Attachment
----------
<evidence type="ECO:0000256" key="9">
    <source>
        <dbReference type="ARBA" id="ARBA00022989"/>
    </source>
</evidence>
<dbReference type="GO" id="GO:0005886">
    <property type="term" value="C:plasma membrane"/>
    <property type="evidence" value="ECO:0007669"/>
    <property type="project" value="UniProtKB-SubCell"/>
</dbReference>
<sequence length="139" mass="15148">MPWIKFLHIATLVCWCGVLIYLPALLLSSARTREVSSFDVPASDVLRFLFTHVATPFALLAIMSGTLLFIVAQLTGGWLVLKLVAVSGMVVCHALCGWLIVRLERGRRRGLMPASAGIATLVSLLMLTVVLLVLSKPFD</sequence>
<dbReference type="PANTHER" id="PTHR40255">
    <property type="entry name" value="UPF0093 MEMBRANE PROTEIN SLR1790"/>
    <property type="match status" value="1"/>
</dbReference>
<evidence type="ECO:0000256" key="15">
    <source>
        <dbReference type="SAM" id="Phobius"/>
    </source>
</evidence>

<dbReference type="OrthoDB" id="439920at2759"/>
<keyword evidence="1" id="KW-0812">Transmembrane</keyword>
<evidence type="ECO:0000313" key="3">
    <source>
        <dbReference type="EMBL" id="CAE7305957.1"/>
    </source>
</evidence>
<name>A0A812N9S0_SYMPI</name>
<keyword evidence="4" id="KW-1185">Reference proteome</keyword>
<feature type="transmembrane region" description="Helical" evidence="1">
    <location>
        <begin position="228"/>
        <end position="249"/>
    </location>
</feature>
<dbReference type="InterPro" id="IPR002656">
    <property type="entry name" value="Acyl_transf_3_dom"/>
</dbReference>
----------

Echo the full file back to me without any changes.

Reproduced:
<evidence type="ECO:0000256" key="9">
    <source>
        <dbReference type="ARBA" id="ARBA00022989"/>
    </source>
</evidence>
<dbReference type="GO" id="GO:0005886">
    <property type="term" value="C:plasma membrane"/>
    <property type="evidence" value="ECO:0007669"/>
    <property type="project" value="UniProtKB-SubCell"/>
</dbReference>
<sequence length="139" mass="15148">MPWIKFLHIATLVCWCGVLIYLPALLLSSARTREVSSFDVPASDVLRFLFTHVATPFALLAIMSGTLLFIVAQLTGGWLVLKLVAVSGMVVCHALCGWLIVRLERGRRRGLMPASAGIATLVSLLMLTVVLLVLSKPFD</sequence>
<dbReference type="PANTHER" id="PTHR40255">
    <property type="entry name" value="UPF0093 MEMBRANE PROTEIN SLR1790"/>
    <property type="match status" value="1"/>
</dbReference>
<evidence type="ECO:0000256" key="15">
    <source>
        <dbReference type="SAM" id="Phobius"/>
    </source>
</evidence>

<dbReference type="OrthoDB" id="439920at2759"/>
<keyword evidence="1" id="KW-0812">Transmembrane</keyword>
<evidence type="ECO:0000313" key="3">
    <source>
        <dbReference type="EMBL" id="CAE7305957.1"/>
    </source>
</evidence>
<name>A0A812N9S0_SYMPI</name>
<keyword evidence="4" id="KW-1185">Reference proteome</keyword>
<feature type="transmembrane region" description="Helical" evidence="1">
    <location>
        <begin position="228"/>
        <end position="249"/>
    </location>
</feature>
<dbReference type="InterPro" id="IPR002656">
    <property type="entry name" value="Acyl_transf_3_dom"/>
</dbReference>